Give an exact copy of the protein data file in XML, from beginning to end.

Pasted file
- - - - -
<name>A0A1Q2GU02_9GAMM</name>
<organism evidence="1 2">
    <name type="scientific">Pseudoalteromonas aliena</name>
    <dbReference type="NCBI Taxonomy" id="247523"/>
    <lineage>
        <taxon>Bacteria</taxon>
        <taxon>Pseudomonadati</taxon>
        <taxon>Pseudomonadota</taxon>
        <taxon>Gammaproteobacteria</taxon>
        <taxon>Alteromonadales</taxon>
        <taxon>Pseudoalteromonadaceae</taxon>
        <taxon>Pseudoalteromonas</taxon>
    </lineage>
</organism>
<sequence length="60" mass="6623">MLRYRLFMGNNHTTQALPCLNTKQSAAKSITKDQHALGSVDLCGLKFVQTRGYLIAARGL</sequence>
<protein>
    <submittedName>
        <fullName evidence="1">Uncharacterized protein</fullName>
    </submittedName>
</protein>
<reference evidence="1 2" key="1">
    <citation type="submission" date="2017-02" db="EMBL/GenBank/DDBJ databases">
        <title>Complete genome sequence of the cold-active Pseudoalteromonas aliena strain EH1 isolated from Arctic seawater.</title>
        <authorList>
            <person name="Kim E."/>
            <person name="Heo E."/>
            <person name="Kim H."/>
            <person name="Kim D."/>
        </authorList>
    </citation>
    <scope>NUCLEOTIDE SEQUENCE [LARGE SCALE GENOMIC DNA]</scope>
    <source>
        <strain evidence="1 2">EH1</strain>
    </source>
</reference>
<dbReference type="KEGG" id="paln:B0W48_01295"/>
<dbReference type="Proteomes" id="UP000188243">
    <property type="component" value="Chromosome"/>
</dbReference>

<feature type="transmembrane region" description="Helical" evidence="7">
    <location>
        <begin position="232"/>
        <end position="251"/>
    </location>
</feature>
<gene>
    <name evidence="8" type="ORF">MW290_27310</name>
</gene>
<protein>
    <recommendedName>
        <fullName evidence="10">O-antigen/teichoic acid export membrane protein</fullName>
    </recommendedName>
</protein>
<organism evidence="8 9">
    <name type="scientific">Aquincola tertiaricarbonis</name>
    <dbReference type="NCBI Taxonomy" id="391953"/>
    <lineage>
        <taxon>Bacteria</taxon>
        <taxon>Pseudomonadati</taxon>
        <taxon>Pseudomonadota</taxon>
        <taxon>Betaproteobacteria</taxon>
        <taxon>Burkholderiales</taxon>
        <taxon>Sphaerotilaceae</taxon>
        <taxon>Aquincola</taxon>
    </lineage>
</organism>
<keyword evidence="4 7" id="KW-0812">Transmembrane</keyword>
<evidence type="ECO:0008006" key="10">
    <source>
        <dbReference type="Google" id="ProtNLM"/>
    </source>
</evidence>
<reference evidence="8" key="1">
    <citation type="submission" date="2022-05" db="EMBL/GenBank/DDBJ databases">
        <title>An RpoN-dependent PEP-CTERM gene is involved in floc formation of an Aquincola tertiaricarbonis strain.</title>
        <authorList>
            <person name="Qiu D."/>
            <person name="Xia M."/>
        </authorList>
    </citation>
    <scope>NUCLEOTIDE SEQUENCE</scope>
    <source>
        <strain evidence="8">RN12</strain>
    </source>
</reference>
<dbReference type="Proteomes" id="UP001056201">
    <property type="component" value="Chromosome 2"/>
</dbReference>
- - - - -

<name>A0A1Q2GU02_9GAMM</name>
<organism evidence="1 2">
    <name type="scientific">Pseudoalteromonas aliena</name>
    <dbReference type="NCBI Taxonomy" id="247523"/>
    <lineage>
        <taxon>Bacteria</taxon>
        <taxon>Pseudomonadati</taxon>
        <taxon>Pseudomonadota</taxon>
        <taxon>Gammaproteobacteria</taxon>
        <taxon>Alteromonadales</taxon>
        <taxon>Pseudoalteromonadaceae</taxon>
        <taxon>Pseudoalteromonas</taxon>
    </lineage>
</organism>
<sequence length="60" mass="6623">MLRYRLFMGNNHTTQALPCLNTKQSAAKSITKDQHALGSVDLCGLKFVQTRGYLIAARGL</sequence>
<protein>
    <submittedName>
        <fullName evidence="1">Uncharacterized protein</fullName>
    </submittedName>
</protein>
<reference evidence="1 2" key="1">
    <citation type="submission" date="2017-02" db="EMBL/GenBank/DDBJ databases">
        <title>Complete genome sequence of the cold-active Pseudoalteromonas aliena strain EH1 isolated from Arctic seawater.</title>
        <authorList>
            <person name="Kim E."/>
            <person name="Heo E."/>
            <person name="Kim H."/>
            <person name="Kim D."/>
        </authorList>
    </citation>
    <scope>NUCLEOTIDE SEQUENCE [LARGE SCALE GENOMIC DNA]</scope>
    <source>
        <strain evidence="1 2">EH1</strain>
    </source>
</reference>
<dbReference type="KEGG" id="paln:B0W48_01295"/>
<dbReference type="Proteomes" id="UP000188243">
    <property type="component" value="Chromosome"/>
</dbReference>

<feature type="transmembrane region" description="Helical" evidence="7">
    <location>
        <begin position="232"/>
        <end position="251"/>
    </location>
</feature>
<gene>
    <name evidence="8" type="ORF">MW290_27310</name>
</gene>
<protein>
    <recommendedName>
        <fullName evidence="10">O-antigen/teichoic acid export membrane protein</fullName>
    </recommendedName>
</protein>
<organism evidence="8 9">
    <name type="scientific">Aquincola tertiaricarbonis</name>
    <dbReference type="NCBI Taxonomy" id="391953"/>
    <lineage>
        <taxon>Bacteria</taxon>
        <taxon>Pseudomonadati</taxon>
        <taxon>Pseudomonadota</taxon>
        <taxon>Betaproteobacteria</taxon>
        <taxon>Burkholderiales</taxon>
        <taxon>Sphaerotilaceae</taxon>
        <taxon>Aquincola</taxon>
    </lineage>
</organism>
<keyword evidence="4 7" id="KW-0812">Transmembrane</keyword>
<evidence type="ECO:0008006" key="10">
    <source>
        <dbReference type="Google" id="ProtNLM"/>
    </source>
</evidence>
<reference evidence="8" key="1">
    <citation type="submission" date="2022-05" db="EMBL/GenBank/DDBJ databases">
        <title>An RpoN-dependent PEP-CTERM gene is involved in floc formation of an Aquincola tertiaricarbonis strain.</title>
        <authorList>
            <person name="Qiu D."/>
            <person name="Xia M."/>
        </authorList>
    </citation>
    <scope>NUCLEOTIDE SEQUENCE</scope>
    <source>
        <strain evidence="8">RN12</strain>
    </source>
</reference>
<dbReference type="Proteomes" id="UP001056201">
    <property type="component" value="Chromosome 2"/>
</dbReference>